Guest Blog by yoga expert Lydia Sasse (more info below).
Here's a tip- print this out and keep it beside your bed for easy access with no screens/internet necessary!
At the moment, whilst many of us around the world find ourselves in varying degrees of social isolation or lockdown, it has become ever more important to implement wellness routines into our everyday schedules in order to take care of our physical, emotional and mental wellbeing.
Starting the day with a simple movement practice and some gentle breathing is a perfect way to help yourself enter the day in a positive frame of mind.
So often when we sleep, we turn into funny positions and end up with bodies that feel a little stiffer than we would like!
I have designed this yoga sequence that can be done on your bed, in your pjs before the rest of the day has even begun. This is important because I hear so often from my clients that one of the major hurdles to starting a personal yoga practice is the fact that all the other household duties tend to take precedence; you wake up with good intentions, walk downstairs to find your mat and then realize there is a mountain of washing up to be done, or laundry to wash or some excited little ones who want to clamber all over you while you try to practice your down dog!
This sequence neatly sidesteps all that because all you need to do it wake up, sit up and start stretching.
Enjoy, Lydia x
Sometimes called "Simple Cross-Legged Pose with a Twist," Parivrtta Sukhasana stretches the back, knees, and ankles. Twisting poses are also brilliant for bringin fresh blood flow to the digestive organs which is helpful before we eat our first meal of the day so that we optimize digestion. They are also great for stimulating the lymphatic system after a night of lying on our backs helping to drain any puffiness or swelling and give the immune system a kick start before you go out into the world.
What to do:
- Sit on your bed and cross your legs in front of you at the shins. If your hips are very tight, you can sit on a pillow.
- Place your right hand on the bed behind you up on your fingertips to keep the spine long.. Bring your left hand to the outside of your right knee, inhale and gently start twisting to the right. Exhale and relax your shoulders away from your ears.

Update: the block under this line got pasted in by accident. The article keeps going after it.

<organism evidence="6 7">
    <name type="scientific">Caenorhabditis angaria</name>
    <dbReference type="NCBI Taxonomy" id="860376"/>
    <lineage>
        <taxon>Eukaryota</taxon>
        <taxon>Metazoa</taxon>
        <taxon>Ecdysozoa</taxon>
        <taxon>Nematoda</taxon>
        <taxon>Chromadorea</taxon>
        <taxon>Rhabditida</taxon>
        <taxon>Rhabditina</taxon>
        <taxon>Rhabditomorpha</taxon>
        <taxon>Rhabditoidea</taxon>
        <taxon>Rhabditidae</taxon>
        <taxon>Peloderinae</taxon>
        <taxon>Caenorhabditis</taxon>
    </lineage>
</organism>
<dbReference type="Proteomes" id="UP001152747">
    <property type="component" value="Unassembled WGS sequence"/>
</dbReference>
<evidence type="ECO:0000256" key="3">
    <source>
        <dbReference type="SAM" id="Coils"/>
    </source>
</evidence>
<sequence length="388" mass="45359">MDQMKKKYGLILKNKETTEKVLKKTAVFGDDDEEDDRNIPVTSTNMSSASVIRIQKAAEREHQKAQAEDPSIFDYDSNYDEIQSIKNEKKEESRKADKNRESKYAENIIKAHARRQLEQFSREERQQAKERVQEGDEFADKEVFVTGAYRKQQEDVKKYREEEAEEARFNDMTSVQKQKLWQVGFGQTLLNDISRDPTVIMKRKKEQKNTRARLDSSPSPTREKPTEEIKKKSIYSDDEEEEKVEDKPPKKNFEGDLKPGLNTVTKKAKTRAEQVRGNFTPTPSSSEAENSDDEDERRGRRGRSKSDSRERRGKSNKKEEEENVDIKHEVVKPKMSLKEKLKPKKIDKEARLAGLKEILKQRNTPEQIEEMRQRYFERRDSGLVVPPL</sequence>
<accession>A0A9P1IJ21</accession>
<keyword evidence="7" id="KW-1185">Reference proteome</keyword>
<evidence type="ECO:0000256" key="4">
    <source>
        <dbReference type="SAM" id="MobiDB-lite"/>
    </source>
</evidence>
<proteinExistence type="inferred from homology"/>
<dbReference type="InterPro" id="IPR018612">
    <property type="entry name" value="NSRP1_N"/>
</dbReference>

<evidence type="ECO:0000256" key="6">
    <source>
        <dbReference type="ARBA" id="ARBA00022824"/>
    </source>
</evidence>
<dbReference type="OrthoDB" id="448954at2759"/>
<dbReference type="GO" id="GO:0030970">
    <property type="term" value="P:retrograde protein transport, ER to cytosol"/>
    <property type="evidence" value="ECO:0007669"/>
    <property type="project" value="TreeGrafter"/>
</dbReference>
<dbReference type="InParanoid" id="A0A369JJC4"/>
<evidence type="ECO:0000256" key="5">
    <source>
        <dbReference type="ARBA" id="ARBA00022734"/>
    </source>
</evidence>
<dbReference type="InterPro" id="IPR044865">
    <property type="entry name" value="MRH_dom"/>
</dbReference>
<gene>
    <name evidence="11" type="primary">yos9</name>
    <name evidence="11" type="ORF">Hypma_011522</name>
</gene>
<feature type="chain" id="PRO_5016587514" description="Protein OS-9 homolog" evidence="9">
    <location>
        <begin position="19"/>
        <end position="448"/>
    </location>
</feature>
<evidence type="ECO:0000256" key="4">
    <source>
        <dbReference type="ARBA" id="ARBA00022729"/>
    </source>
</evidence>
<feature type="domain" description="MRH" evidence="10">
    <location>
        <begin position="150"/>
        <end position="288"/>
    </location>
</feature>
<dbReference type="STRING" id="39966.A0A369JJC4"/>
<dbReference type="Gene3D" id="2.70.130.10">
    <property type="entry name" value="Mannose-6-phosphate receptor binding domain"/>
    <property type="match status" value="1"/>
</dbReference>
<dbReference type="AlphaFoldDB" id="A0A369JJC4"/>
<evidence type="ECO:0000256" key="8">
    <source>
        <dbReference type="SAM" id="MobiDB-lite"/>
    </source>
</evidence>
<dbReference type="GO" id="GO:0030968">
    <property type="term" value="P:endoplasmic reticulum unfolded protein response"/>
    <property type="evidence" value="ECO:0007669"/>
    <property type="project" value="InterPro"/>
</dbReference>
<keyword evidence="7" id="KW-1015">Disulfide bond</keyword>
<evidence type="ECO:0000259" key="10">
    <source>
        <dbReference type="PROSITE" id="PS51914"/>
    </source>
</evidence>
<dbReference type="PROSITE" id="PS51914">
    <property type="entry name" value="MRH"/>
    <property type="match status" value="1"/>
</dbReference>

- Inhale to lengthen your spine, and exhale to twist a little deeper. Gaze gently over your right shoulder without straining your neck.
- Hold for ten breaths.
- Come back to center. Change the cross of your legs and twist to the opposite side and repeat.
2. Cow Faced Pose
Cow Face Pose is a seated yoga posture that deeply stretches the hips and shoulders. It calms the mind and brings balance to the whole body. After a night of sleeping many of us wake with stiffness or aching in our joints; a lifetime of sitting/standing with less than perfect posture can lead to imbalances and this pose stretches the left and right sides of the body, top and bottom, at the same time, which can help to bring the body back towards balance. It also is a great chest and armpit opener and as Yogi Bajahan famously said ‘ when our armpits are open we can not be depressed”! What I think he meant by that was that if we meet the day with shoulders down and heart open we are more likely to receive people and events with an open mind and a positive outlook, but if we walk into the day hunched over and protective we look as if we are assuming the worst will happen this has a trickle down effect on our mood and the mood of those around us.
What to do:
- Begin seated with your legs straight out in front of you and your arms resting at your sides.
- Bend your knees, placing the soles of your feet flat on the bed. Then, bring your left foot underneath your right knee and slide it to the outside of your right hip. Aim to stack your right knee directly on top of the left, and then slide your right foot to the outside of your left hip. Shift your weight slightly from side to side until you are sitting as evenly as you can on your pelvis.
- For some people, it may only be possible to place your right foot to the outside of your left knee with the right knee facing the sky. Or you may even find your hips are too tight to do the bottom part of this pose at first in which case try just the arms part whilst in a kneeling position.
- Extend your left arm up toward the ceiling with your palm facing forward. Then, bend your left elbow and bring your left hand to your spine.
- Reach up with your right hand and cup the left elbow, draw it up towards the sky and then gently back towards the wall behind you. Roll your shoulders back and down.
- Draw your front low ribs in — do not let them puff forward. Broaden across your collar bones. Gaze gently downwards. Keep your gaze soft and your breath full in the belly.
- Hold the pose for up to one minute. Then, gently release your arms and uncross your legs. Come back sitting with your legs straight in front and repeat the pose on the opposite side for the same length of time.